“Santa Claus only comes for the American children,” I had declared at the time. “Belgian children have Sinterklaas.”

A word of explanation for those who don’t know Sinterklaas is in order, I realize.

Starting out as a bishop long ago in faraway Turkey, Saint-Nicholas (or Sinterklaas) was a good man who cared for the poor, motivating the rich people to share with the less-fortunate.
Somehow over the centuries, Sinterklaas’ personality seems to have split in two.

One of his halves moved to the North Pole and started visiting the United States on a yearly basis in a sled pulled by a bunch of flying reindeer. Just like everyone who spends a lot of time in the States, Sinterklaas gained a few pounds and shed his stern aura. The man scored himself a wife and recruited a small army of little people who happily set off to work in a toy factory that would have made Henry Ford jealous. Through all those reforms, the skinny, intimidating and severe-looking  alter-ego of Sinterklaas has transformed into a chubby and cheerful Santa, whose dark eyes — almost completely hidden by his round, red cheeks — seem to light up as he utters countless ‘Ho-ho-ho’s’.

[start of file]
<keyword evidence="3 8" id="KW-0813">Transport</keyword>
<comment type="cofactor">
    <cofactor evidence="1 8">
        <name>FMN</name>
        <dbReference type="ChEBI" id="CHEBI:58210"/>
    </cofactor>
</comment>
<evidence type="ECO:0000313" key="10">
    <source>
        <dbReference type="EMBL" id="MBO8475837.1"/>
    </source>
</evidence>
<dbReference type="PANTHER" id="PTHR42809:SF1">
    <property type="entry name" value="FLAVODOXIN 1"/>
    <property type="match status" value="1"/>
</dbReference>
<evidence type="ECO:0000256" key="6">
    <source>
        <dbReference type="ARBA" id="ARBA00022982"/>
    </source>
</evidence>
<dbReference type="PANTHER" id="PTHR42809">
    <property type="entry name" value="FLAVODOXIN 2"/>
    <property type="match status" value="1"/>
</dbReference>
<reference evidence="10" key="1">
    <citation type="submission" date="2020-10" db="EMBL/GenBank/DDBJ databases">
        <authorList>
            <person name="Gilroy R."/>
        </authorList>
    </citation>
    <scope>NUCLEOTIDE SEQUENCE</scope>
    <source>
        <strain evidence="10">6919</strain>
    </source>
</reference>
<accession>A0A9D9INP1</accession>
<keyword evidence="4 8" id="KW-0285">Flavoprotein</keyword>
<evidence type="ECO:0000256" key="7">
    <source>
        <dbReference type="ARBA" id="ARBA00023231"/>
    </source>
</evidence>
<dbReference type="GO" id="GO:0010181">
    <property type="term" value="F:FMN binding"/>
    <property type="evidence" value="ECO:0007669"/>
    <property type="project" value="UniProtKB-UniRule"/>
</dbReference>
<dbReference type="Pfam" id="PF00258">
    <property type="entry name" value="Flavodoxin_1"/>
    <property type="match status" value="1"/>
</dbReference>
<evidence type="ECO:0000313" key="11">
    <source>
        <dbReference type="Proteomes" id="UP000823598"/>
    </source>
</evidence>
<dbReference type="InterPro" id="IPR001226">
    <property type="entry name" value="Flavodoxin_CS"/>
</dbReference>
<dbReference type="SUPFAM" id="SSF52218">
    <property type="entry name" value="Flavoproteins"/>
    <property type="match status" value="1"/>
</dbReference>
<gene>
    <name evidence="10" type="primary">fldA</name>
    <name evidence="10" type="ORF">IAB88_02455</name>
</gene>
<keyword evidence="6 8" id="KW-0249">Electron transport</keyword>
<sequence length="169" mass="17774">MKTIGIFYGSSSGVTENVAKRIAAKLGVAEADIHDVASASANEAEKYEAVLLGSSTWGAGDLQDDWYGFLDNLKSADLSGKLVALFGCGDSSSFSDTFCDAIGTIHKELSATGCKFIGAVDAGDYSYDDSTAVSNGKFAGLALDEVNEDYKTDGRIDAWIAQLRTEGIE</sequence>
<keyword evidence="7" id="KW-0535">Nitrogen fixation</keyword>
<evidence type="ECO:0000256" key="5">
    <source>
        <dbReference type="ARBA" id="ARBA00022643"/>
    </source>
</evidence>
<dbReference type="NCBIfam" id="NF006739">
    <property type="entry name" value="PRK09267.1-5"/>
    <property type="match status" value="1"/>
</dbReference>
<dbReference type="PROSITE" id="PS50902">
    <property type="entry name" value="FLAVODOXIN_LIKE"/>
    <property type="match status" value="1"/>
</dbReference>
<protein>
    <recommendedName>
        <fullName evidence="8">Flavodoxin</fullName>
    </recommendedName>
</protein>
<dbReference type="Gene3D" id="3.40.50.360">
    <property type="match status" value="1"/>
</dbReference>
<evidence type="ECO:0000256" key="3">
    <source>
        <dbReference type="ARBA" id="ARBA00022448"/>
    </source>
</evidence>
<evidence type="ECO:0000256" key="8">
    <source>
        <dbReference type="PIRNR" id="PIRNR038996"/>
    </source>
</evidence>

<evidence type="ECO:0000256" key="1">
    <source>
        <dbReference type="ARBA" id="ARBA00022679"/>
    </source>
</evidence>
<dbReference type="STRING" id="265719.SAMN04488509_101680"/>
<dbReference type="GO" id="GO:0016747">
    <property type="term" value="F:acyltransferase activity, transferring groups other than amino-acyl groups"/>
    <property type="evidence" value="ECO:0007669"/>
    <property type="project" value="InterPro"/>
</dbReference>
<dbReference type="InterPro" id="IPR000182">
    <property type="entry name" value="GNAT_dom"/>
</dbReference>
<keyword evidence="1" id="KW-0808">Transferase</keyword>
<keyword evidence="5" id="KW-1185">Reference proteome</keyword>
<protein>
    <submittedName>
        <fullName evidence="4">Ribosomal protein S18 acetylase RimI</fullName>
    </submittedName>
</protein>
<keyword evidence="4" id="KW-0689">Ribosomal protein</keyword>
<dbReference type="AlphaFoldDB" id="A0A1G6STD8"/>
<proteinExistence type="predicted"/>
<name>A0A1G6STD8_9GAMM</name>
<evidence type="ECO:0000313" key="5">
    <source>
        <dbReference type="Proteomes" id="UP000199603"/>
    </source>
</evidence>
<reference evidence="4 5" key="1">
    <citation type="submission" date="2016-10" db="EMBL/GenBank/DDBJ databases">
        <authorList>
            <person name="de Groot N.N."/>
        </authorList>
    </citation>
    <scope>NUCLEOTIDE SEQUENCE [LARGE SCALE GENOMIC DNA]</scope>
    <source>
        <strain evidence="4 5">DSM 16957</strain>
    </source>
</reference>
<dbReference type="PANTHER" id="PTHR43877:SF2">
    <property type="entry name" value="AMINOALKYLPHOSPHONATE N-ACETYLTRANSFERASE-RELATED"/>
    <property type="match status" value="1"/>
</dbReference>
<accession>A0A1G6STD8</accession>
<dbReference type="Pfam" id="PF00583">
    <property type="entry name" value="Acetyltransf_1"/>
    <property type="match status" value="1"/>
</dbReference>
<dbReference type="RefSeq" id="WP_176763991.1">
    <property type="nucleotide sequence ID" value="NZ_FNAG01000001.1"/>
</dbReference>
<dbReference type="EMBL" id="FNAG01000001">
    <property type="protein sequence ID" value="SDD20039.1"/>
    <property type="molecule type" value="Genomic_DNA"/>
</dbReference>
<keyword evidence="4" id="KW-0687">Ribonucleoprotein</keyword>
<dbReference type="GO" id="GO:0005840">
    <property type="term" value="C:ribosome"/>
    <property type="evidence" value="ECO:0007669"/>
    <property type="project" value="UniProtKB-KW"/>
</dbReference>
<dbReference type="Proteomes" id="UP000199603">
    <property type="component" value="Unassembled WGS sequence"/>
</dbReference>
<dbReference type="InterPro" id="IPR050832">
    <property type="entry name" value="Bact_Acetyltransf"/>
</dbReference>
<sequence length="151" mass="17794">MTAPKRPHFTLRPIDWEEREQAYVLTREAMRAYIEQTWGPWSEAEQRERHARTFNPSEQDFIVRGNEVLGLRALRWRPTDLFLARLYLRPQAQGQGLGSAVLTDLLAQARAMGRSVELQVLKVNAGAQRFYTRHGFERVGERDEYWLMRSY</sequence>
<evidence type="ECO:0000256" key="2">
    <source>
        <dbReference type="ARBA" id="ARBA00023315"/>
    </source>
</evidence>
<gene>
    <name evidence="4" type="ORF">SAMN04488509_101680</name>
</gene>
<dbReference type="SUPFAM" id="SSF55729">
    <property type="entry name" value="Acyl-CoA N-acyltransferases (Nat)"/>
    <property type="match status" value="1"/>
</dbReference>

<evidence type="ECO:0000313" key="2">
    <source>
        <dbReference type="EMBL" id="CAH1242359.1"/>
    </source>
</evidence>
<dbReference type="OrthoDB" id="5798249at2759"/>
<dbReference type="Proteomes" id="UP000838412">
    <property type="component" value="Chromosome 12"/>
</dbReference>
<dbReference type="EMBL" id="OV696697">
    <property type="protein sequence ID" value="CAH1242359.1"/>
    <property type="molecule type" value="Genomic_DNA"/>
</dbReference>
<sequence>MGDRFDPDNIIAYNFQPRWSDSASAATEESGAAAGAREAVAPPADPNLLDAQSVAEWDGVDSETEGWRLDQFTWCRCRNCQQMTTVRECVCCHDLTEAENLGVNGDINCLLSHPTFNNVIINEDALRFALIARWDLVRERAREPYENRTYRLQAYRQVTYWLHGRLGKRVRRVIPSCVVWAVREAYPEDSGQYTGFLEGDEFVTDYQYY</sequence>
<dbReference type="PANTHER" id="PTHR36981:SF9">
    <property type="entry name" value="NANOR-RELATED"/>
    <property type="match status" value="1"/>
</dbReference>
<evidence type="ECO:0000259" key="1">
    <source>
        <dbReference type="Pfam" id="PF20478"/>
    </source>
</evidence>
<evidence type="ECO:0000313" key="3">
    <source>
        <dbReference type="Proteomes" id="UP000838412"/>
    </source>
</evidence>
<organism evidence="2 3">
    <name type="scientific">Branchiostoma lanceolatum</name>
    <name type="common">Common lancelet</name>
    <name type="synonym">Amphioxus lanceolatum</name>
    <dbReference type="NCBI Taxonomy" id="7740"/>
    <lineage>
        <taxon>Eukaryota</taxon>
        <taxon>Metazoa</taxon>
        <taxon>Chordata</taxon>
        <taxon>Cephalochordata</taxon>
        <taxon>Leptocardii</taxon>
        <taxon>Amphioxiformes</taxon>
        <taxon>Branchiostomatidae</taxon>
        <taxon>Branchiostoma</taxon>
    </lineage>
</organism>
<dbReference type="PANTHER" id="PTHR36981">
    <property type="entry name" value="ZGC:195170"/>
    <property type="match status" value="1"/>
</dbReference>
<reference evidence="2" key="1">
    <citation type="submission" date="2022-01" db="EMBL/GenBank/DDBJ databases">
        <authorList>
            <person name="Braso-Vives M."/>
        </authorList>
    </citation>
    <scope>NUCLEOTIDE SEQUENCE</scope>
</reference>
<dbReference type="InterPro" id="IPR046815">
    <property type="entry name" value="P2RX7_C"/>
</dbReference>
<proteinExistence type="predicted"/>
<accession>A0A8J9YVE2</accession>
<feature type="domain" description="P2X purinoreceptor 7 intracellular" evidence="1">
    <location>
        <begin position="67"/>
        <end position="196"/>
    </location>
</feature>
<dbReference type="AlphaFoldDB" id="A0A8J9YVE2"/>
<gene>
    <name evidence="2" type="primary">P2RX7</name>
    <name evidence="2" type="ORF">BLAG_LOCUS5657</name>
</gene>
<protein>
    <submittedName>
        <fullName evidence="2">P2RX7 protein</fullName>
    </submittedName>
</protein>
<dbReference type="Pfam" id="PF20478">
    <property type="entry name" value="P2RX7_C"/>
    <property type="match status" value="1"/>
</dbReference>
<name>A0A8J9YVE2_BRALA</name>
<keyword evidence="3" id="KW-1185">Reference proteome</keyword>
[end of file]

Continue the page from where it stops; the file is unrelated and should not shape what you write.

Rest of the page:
Meanwhile, Sinterklaas’ other half also packed his stuff and moved from Turkey to Spain, where he started focusing on children. Before some of your dirty minds go into overdrive, a word of warning. Sinterklaas’ fascination with kids is not in the least perverted, even though he initially did enjoy the occasional spanking of badly-behaved boys. Nor is the man obsessed with children all the time either. Tradition has him living in sunny Spain all year, in the company of his mischievous servant, Zwarte Piet (literally ‘Black Pete’) and a white horse. Nobody really knows what Sinterklaas, Piet and his horse do all year. They certainly don’t keep busy making toys, the ways Santa’s elves do. The general assumption seems to be that they just lazily hang around, enjoying the warm weather and eating good food. But comes the end of November, Sinterklaas and his sidekicks start rolling. The three of them embark on a steamboat and set off for Belgium (don’t ever believe the Dutch when they say Sinterklaas is headed for Amsterdam. Antwerp is his destination, as all Belgians know). Once there, Sinterklaas moves from throne to throne, posing for pictures with children at department stores, corporate parties and youth clubs.